Skip to main content
HIGHLIGHTS
  1. Vaping concentrate ingredient awareness is seen opening opportunities in Canada’s legal market
  2. Health Canada regulations prohibit sweeteners and vitamins in vape products
  3. Concern is raised about potential backlog of new vape products due to U.S. illnesses

Legal cannabis growers in Canada will soon launch vaporizer products – expected to boost legal pot sales and demand, and attract new consumers – amid a flurry of lung illness reports from illicit concentrates in the United States.

This could potentially drive new customers to the legal market and has opened the door for at least one licensed producer (LP) to highlight its natural ingredients to consumers who could now start asking more questions about what they are about to vape.

“I think this is a great way to open up this conversation,” said Alison Gordon, co-CEO of 48North.

Story continues below advertisement

“This is a positive thing because we are very much focused on as-natural-as-possible products.”

On Monday, the American Medical Association urged people in the United States to avoid using e-cigarettes until health officials there can further investigate the cause of lung illnesses. At least five people in the U.S. have died from a lung illness believed to be due to vaping while the U.S. Centers for Disease Control and Prevention probes 450 lung illness cases, likely due to chemical exposure.

Last week, Health Canada issued a warning, though there have not been any reported cases here.

“This is going to speed up consumer education with regards to why choose a better quality product. I think it will also drive people toward the legal market as well,” Ms. Gordon said.

Cannabis oil and dried flower have been legal for adult use in Canada since October 2018, and products such as edibles and concentrates for vaporizers will be permitted starting next month, when new items can be sent to Health Canada for approval. These items are expected to be on licensed store shelves in December, at the earliest.

“The recent media reports of health complications associated with vaping in the U.S. are concerning,” said Heather MacGregor, director of communications for Aurora Cannabis Inc.

Edmonton-based Aurora already sells one vape product that “does not contain any flavourings or dilutive additives” to the Canadian medical market, and test results are provided to patients prior to purchase, Ms. MacGregor said.

Story continues below advertisement

Aurora, which is one of Canada’s biggest LPs, intends to launch a portfolio of vape products and is working with Health Canada to meet all regulatory requirements, she said.

While the majority of Canada’s cannabis is still sold on the black market, Health Canada’s regulations prohibit the use of ingredients such as sweeteners, vitamins and colouring agents in legal concentrates.

But still, this is not common knowledge for consumers, many of whom have been reading about the vape-related illnesses and deaths in the United States.

“Because it’s a new industry, they really need to help consumers make a distinction of tested product,” said Kenneth Evans, managing partner and co-owner of APEX Public Relations in Toronto.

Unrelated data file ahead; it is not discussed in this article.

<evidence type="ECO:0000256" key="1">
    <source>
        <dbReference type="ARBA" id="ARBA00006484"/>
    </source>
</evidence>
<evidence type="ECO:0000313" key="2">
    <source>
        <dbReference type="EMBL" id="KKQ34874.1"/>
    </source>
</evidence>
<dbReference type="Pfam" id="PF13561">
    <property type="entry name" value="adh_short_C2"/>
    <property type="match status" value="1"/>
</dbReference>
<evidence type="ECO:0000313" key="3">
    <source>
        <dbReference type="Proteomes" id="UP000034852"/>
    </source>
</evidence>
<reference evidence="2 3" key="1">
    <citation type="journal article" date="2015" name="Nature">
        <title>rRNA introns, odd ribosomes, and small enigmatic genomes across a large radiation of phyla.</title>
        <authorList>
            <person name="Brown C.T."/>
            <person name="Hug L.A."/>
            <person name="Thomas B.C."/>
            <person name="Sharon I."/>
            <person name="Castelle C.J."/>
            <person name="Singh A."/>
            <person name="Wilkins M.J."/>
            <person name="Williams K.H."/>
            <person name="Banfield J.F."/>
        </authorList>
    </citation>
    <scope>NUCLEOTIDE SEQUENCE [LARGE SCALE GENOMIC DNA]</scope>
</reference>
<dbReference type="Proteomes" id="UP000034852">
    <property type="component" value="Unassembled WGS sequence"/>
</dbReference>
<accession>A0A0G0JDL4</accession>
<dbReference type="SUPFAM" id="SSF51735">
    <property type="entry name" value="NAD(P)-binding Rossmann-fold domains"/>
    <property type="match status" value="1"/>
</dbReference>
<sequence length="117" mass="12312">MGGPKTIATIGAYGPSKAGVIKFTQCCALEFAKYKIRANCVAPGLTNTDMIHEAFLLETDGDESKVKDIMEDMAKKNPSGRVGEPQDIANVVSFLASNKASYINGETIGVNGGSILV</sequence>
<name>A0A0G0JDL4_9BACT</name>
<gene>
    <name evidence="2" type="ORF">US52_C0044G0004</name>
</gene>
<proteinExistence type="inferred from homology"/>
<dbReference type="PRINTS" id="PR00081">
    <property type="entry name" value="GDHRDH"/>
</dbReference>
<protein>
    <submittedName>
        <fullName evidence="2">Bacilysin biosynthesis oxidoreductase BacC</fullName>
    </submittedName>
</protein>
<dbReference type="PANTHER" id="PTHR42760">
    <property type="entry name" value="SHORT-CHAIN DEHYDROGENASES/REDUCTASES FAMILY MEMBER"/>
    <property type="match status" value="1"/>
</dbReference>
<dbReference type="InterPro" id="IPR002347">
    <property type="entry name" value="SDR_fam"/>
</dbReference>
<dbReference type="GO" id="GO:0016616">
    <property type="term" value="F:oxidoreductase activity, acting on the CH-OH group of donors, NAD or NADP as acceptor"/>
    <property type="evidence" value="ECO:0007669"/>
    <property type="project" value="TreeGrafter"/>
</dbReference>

At the same time, strict marketing regulations make this difficult, Mr. Evans said, adding that the burgeoning industry has been more focused on removing the stigma associated with cannabis use rather than differentiating its safety standards from the lack of testing on the black market.

“LPs in Canada probably should be more proactive and shouldn’t wait too long to get out the message. It’s critical to the young, growing industry,” Mr. Evans said.

Story continues below advertisement

Greg McLeish, research analyst for Mackie Research Capital Corp., questions whether the vape-related illnesses will cause a backlog in Health Canada’s 60-day product approval process, but said that long-term, the ability to buy these new products on the legal market later this year will make consumers feel safer about what they buy versus illegal concentrates. This will benefit the market in the long term.

“If you’re a new consumer, you’d be concerned. The issue really is in the counterfeit side and because it’s in the counterfeit side, you don’t know exactly what’s in it,” Mr. McLeish said.

If you educate the consumer that vaping is safe, but you do need to watch that you’re buying it from a legal source, that gives people a little more confidence that what you’re buying is a safer product,”

Moncton, N.B.-based Organigram Inc. is one of four Canadian companies to partner with Pax Labs Inc., an established U.S. company that designs vaporization technology for cannabis.

“We’re incredibly aware and sensitive of the reports and the news coming out of those illicit market products,” said Organigram spokesman Ray Gracewood, adding that the LP vetted suppliers and their materials early on to ensure safety.

While it will be important for the company to create education around vapes, “it would be premature to be out with consumer messaging around a product type that isn’t yet confirmed by health Canada,” Mr. Gracewood said.

Report an error Editorial code of conduct
Due to technical reasons, we have temporarily removed commenting from our articles. We hope to have this fixed soon. Thank you for your patience. If you are looking to give feedback on our new site, please send it along to feedback@globeandmail.com. If you want to write a letter to the editor, please forward to letters@globeandmail.com.
Cannabis pro newsletter